All the trips I have had the chance to embark on changed me in some kind of way; this one did so like never beforeInès Magré

Guatemala - A country you might have never heard of or, conversely, images of corruption, mass exodus to the US and drug trafficking come to mind. After intense negotiations with my parents, the luck of open European borders and a slightly insane friend who agreed to come with me, I boarded a flight to Guatemala City in March, partly to go visit my brother in the country he now calls home, mainly to go on a backpacking adventure in a destination I was warned of in the weeks preceding takeoff.

“The most meaningful connections were undoubtedly with the locals”

After weeks of lockdown, depressive episodes and grief, I emerged on the other side of Lent term with extremely high hopes for this trip. They were all blown away. The natural beauty of Central America is unparalleled; natural pools through which flow turquoise cascades, volcanos stacked one after the other on lakes, Mayan ruins, and colourful houses all perfectly harmonised, the only positive remnants of the colonial era. But it wasn’t just the beauty of the country that took my breath away. I don’t doubt that any first backpacking trip is exciting, slightly terrifying and extraordinarily memorable, but as we were stranded in the jungle with no organised transport for two days, and decided to embark on a twelve-hour trip on the infamous chicken buses, I couldn’t help but feel this was an elevated experience. Granted, not the comfiest. Picture an old rehabilitated American school bus, filled with wide-eyed locals at backpackers who’d venture on their public transport, through the capital which sees an average of one hundred murders per week and, most importantly, half-broken speakers blasting reggaeton for the duration of the journey. And all that the day of a food poisoning - truly an experience like no other.

Some obvious benefits of choosing an off the beaten path destination are the lower costs involved, and even more incredibly, the range of people this attracts. From college dropouts who’d caught the travel bug and worked odd jobs to stay on the road, to burnout business owners who’d decided to take their lives down another path, to full-blown hippies living here for years, and everything in between, the stories we’d hear after a yoga session, on taxi boats, or exploring caves, were a fundamental part of the experience. The most meaningful connections were undoubtedly with the locals. An insight into the workings of a Guatemalan family, being adopted as their “hija gringa”, cooking, laughing, debating with them, was a privilege that no five-star hotel could rival. It’s one thing to study the politics, sociology and anthropology of different places, it’s another to hear about real families being torn apart by revenge murders, the witness of kidnappings or corruption. The shiny glimmer of the eternal spring sunshine on the Lake Atitlan sparkles differently when you get even the smallest of understandings into the workings of a country.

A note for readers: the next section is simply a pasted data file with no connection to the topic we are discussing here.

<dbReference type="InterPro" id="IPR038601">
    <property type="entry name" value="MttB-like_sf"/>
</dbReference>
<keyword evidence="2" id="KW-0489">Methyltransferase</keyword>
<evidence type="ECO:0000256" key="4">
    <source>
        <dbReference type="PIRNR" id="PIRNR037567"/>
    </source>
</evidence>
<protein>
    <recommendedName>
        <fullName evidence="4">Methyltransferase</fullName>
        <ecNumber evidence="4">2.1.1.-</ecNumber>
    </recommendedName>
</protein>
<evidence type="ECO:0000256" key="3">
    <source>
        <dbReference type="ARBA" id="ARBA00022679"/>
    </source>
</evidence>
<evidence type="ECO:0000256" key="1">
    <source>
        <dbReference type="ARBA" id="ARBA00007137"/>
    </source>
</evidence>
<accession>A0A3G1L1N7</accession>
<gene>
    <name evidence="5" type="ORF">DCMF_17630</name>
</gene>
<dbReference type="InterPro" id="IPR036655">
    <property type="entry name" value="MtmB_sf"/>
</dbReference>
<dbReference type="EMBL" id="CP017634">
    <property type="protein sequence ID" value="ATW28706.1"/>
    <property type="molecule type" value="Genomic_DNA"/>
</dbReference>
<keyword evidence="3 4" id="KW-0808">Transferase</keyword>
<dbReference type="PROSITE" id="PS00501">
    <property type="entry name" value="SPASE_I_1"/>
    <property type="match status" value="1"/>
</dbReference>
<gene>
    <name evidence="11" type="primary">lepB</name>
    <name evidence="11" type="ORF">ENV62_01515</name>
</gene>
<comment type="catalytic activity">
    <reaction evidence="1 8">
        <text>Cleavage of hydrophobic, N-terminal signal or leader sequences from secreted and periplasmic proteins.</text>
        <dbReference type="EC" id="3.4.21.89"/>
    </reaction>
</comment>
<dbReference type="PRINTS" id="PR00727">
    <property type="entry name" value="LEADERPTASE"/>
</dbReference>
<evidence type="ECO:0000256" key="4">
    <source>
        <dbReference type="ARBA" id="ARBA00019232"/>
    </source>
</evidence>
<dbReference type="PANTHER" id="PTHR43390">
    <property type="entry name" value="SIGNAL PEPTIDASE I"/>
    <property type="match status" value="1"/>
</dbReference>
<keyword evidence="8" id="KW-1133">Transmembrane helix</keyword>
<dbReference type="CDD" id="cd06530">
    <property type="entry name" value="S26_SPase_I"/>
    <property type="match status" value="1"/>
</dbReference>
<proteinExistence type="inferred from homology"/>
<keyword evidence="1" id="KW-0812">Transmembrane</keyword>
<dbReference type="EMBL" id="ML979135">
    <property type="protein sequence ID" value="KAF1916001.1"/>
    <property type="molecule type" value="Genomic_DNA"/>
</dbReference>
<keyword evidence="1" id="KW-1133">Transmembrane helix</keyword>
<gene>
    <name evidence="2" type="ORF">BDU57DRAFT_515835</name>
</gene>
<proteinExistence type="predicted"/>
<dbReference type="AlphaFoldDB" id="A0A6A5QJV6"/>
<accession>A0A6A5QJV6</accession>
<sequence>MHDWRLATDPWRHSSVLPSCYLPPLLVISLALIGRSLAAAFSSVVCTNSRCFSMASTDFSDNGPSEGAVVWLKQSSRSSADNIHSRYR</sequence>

“Embracing adventure means embracing all the unexpected, beautiful and crazy things life throws at you”

To describe the last day of my trip is as difficult as it is insane. Standing on top of the tallest volcano in Latin America after an eight-hour hike, looking straight at a volcanic eruption a bird’s flight away and listening to our guide’s deportation story by a makeshift fire.

To hear a stranger open up so vulnerably about the injustice and lack of humanity they faced, yet remain grateful for the opportunities which allowed him to provide a roof for his family was like a needle piercing straight through my bubble of privilege. What for a US judge was an ‘illegal alien’ who’d entered the country with a runaway convict’s documents (without his knowledge), is to me now the father of a friend, the bravest man I have ever met, a victim of the US justice system who didn’t receive legal aid in a language he spoke or understood and who worked three jobs from four in the morning to midnight every day for years in order to give his family a glimmer of hope in a country recovering from Civil War. Of course, not everyone gets to meet the people behind the harrowing pictures covering our news stories, and there is still so much I am so ignorant about, but one thing this encounter taught me is that worldviews need to be built on compassion, empathy, and listening to one another.


Mountain View

On... Alignment

All the trips I have had the chance to embark on changed me in some kind of way; this one did so like never before. Embracing adventure means embracing all the unexpected, beautiful and crazy things life throws at you, listening instead of talking, making connections so much deeper than you thought yourself capable of. I love the idea of Berlin, Prague and Barcelona as much as the next person but, whether you are sitting on a refund from that cancelled interrailing trip, or daydreaming of a post-graduation gap year, why not try somewhere a little bit more rogue? The rewards in the shape of a thousand vibrant memories will be beyond your wildest dreams.